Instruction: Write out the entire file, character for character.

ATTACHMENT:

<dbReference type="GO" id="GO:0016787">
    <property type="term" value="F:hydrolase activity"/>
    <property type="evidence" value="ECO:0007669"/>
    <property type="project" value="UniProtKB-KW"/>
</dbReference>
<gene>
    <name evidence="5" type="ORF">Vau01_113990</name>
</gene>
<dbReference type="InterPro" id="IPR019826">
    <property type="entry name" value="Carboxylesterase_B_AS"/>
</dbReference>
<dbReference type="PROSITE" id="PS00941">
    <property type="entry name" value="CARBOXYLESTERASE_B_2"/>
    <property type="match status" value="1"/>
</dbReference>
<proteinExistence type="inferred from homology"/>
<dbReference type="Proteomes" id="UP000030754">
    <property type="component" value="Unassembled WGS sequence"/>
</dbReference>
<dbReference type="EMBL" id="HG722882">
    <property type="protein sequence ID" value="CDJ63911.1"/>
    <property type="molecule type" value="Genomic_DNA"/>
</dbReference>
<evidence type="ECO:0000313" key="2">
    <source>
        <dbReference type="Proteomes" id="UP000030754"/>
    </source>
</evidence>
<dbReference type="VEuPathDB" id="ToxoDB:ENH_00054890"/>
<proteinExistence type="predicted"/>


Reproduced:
<dbReference type="GO" id="GO:0016787">
    <property type="term" value="F:hydrolase activity"/>
    <property type="evidence" value="ECO:0007669"/>
    <property type="project" value="UniProtKB-KW"/>
</dbReference>
<gene>
    <name evidence="5" type="ORF">Vau01_113990</name>
</gene>
<dbReference type="InterPro" id="IPR019826">
    <property type="entry name" value="Carboxylesterase_B_AS"/>
</dbReference>
<dbReference type="PROSITE" id="PS00941">
    <property type="entry name" value="CARBOXYLESTERASE_B_2"/>
    <property type="match status" value="1"/>
</dbReference>
<proteinExistence type="inferred from homology"/>
<dbReference type="Proteomes" id="UP000030754">
    <property type="component" value="Unassembled WGS sequence"/>
</dbReference>
<dbReference type="EMBL" id="HG722882">
    <property type="protein sequence ID" value="CDJ63911.1"/>
    <property type="molecule type" value="Genomic_DNA"/>
</dbReference>
<evidence type="ECO:0000313" key="2">
    <source>
        <dbReference type="Proteomes" id="UP000030754"/>
    </source>
</evidence>
<dbReference type="VEuPathDB" id="ToxoDB:ENH_00054890"/>
<proteinExistence type="predicted"/>